Very cool projects guys. I have a dart 383 ready for a body. Ohio stuff is too rusty. Thought about putting it in my z but it needs to go in something else. Since I got the GTX I can baby the z and abuse the hemi! It likes abuse, in real how it pulls.
Couple years ago a guy had a Florida 56 for sale he got from a storage unit sale. Great body no motor. And no title. Kinda scared me off.
Janobyte where are you located?

Florida may not have been a 'title state' in 1956...  Alabama didn't become a title state until 1975 model years.  Prior to that, either a bill of sale, or a tag receipt is considered 'proof of ownership', and if sold into a title state, a title in that state can be obtained.
1286  Camaro Research Group Discussion / Originality / Re: gray phosphate on: December 12, 2013, 10:05:24 AM
I have only used 180-190 temps for phosphating. You don't want to start a boil or else you'll start to get crush developing in the pot and that is hard to clean out. I learned that the hard way until a gun restorer showed me that 210 is too close to boiling and after backing it down to 190 things went much better.
You will also want to use a diffuser under the pot to prevent hot spots from developing.

I agree Mike.  If I get close to 200F, I'm happy with the temp.   What do you use as a diffuser?

1287  Camaro Research Group Discussion / General Discussion / Re: Trim Tag on: December 12, 2013, 09:59:35 AM
Unless you have a means to *KNOW* the original body number of your car, you would have to GUESS which body number to put on any FAKE (not reproduction) TAG.   The body numbers are NOT as important as VIN numbers, BUT.. they are still UNIQUE to the body they were installed on.   

IF you buy a fake trim tag, either you or the 'counterfeiter' will have to guess the body number, and there is a very small probability you will guess the correct one, and a very high probability you will select a body number that will duplicate a REAL car out there.

Suggestion:  If you really want to install a tag there (to fill up the rivet holes? or?)..  and if you really want to pay the counterfeiters for a fake trim tag, why not have them make one like this:

       Camaro VIN _____________
       Rebuilt by ______(your name) ________
       FOR my daughter ______(her name)____
       Date ________   Color ______  Trim ___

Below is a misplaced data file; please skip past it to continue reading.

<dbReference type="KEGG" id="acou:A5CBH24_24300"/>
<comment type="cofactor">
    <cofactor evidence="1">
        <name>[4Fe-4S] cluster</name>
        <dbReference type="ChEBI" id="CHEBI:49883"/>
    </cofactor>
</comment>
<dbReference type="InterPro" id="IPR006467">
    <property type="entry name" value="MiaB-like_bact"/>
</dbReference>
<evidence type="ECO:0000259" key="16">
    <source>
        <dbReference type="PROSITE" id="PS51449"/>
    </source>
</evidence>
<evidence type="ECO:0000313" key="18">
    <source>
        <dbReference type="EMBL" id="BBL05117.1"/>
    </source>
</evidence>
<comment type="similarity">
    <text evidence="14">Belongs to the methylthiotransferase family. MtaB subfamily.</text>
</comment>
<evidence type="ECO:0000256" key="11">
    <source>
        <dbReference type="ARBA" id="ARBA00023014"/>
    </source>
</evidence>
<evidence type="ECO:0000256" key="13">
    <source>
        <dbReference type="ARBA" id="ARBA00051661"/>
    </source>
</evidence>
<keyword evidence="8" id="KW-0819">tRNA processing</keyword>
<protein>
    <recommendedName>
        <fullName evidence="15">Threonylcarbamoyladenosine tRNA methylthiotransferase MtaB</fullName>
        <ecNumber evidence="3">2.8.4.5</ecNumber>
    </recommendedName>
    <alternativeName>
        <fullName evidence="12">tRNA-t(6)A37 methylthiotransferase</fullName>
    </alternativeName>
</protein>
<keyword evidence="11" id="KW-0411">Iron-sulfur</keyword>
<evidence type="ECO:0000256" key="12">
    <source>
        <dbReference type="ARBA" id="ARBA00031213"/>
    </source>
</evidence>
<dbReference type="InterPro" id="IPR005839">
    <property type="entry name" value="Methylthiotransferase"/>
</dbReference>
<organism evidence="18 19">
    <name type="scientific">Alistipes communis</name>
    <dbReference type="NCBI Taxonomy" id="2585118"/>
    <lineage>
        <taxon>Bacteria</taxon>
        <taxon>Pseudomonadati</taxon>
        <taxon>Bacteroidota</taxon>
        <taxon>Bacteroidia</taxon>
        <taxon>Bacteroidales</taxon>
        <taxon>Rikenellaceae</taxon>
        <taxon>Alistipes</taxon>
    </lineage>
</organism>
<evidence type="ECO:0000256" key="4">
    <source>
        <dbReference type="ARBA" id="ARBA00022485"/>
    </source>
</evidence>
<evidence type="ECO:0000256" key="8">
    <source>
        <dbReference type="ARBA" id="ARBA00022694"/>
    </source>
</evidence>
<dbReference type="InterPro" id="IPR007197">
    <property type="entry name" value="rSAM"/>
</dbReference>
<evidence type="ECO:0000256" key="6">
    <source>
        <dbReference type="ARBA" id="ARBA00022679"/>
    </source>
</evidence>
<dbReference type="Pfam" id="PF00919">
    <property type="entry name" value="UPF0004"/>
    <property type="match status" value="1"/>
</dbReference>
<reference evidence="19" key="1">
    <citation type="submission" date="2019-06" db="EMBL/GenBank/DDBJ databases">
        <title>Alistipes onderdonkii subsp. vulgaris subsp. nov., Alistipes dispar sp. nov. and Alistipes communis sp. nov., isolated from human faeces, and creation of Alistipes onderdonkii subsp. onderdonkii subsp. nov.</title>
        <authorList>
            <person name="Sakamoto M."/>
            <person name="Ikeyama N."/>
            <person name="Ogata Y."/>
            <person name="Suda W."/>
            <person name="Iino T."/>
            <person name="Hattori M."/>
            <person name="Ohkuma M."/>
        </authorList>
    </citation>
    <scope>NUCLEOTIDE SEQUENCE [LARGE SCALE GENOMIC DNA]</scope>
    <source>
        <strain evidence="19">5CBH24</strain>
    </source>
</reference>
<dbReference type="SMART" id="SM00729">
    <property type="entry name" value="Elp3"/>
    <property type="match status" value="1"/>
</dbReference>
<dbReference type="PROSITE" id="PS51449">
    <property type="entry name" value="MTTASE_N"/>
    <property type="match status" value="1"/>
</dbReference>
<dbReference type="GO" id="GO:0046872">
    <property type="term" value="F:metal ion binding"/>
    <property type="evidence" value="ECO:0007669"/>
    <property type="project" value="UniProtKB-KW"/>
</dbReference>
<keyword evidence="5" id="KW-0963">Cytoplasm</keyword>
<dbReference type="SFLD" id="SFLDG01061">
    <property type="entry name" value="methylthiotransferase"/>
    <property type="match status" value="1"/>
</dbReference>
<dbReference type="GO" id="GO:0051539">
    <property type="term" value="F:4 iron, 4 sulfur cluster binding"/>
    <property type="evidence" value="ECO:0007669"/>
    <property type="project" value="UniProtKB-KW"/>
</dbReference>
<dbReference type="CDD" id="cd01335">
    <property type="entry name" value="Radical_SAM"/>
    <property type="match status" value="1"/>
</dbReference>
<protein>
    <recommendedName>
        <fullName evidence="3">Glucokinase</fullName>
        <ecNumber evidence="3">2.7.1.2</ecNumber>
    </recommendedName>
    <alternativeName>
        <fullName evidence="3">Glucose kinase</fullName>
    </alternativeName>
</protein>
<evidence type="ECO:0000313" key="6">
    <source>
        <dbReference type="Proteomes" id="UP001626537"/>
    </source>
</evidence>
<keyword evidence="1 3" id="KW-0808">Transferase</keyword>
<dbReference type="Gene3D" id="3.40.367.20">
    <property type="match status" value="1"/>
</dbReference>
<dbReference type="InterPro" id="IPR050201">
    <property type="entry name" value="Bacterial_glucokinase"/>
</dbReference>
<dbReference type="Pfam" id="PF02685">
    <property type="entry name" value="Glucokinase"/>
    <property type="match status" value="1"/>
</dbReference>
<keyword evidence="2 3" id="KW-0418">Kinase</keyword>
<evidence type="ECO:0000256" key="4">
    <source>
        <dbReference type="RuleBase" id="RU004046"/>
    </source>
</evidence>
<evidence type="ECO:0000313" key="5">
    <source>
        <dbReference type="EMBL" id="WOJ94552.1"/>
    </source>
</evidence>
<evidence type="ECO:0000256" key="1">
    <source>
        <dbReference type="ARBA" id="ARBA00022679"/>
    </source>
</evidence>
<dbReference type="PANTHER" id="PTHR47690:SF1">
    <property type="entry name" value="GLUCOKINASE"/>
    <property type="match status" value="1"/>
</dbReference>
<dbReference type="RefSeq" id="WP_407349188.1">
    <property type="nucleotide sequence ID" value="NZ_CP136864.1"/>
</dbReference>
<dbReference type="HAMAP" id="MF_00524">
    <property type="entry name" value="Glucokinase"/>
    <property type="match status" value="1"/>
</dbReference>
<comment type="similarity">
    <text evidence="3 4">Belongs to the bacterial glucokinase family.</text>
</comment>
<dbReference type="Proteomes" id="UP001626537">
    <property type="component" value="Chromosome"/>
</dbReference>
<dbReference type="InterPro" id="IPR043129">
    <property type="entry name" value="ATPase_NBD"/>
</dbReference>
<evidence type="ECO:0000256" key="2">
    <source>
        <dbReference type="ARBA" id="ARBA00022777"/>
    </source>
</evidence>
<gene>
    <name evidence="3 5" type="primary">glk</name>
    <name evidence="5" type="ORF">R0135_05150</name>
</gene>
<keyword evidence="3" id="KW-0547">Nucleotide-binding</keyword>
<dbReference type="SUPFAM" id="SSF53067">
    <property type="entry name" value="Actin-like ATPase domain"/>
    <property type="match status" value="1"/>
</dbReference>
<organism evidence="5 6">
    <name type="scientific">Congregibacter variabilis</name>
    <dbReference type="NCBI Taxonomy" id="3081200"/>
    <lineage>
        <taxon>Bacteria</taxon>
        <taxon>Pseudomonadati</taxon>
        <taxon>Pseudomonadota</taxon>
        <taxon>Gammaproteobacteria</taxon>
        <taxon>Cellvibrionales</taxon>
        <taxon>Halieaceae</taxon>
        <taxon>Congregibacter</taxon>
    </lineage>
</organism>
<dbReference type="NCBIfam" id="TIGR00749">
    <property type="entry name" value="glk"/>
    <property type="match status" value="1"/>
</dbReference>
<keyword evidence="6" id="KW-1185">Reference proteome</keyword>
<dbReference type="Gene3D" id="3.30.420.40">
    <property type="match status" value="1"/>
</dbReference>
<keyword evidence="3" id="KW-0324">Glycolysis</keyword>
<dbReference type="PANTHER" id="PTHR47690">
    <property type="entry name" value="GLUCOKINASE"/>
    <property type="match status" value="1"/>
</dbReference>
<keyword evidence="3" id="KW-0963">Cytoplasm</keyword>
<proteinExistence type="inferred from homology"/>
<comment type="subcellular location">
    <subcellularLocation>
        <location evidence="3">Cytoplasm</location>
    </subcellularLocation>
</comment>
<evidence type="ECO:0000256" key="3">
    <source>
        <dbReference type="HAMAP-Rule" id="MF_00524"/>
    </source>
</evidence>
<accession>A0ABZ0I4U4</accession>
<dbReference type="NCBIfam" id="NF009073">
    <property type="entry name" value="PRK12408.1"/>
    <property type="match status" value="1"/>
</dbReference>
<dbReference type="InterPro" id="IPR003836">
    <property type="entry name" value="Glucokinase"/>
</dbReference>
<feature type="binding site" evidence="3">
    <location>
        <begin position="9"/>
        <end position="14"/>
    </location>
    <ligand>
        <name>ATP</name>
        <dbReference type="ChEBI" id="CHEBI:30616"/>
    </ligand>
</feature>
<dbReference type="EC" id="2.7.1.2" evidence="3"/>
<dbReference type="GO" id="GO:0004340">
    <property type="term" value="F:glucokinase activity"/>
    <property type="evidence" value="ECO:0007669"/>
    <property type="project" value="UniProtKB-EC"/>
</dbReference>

ie.. Commemorate the occcasion of this build by you for your daughter!!
1288  Camaro Research Group Discussion / Originality / Re: gray phosphate on: December 12, 2013, 09:49:19 AM
I use a small one burner hot plate and a set of various sizes of SS pots I purchased at Walmart.    and the Palmetto chemical.  For small/med amounts of water, the hot plate works fine and heats up within a few min, but I tried once with a 3 gallon pot and I'm not sure I ever got to 200F using the hot plate.   I think it will be better to use a propane heater for larger amounts (and do it outside) - another use for the burner/stand taht I use for my turkey fryer!).. Smiley
The Process is:   1) heat water to 200-210F, 2) add appropriate amount of chemical, mix, then 3) submerge the part(s) - I generally try to circulate the solution or the part while it's in the bath.  4) upon removal, wash/dry parts in WD40 (3 times).   I generally spray down again with WD40 and put the part in a plastic ziplock bag until I'm ready to install.
1289  Camaro Research Group Discussion / General Discussion / Re: Mecum z28 on: December 11, 2013, 09:32:17 AM
I think you are right about the times. People that are spending bucks are either investors or people that want that car they had or wanted back in the day. When the age group that want them are gone or too old the investors will not have a market and I believe they will come down. Years ago you would snubbed for modifying a 55 chevy but now it is commonplace because most of the real 55 guys are just not in the market. The muscle car guys now probably average around 60 years old judging from car show attendance, so time will tell soon enough.

There's some truth to your first statement, to wit all the loriginal or restored model A Fords which have dropped in price and are now being purchased for little or nothing, to be modified high tech... (to again bring big $$$)...

but as for your 55 Chevy example, I don't agree..     '55 Chevy's have been *modified* almost from day 1.. and yes, beginning in the '70's a lot of them were 'restored'... and currently there is a strong market for both original/ restored '55 Chevys and modified ones.  I suspect the '55-57 Chevy situation will be replicated in the first gen camaro market in years to come.
1290  Camaro Research Group Discussion / Originality / Re: Assembly Manual look up on: December 10, 2013, 03:36:27 PM
Try M20  sheet A1    (if your pages are hand numbered around pg 322?)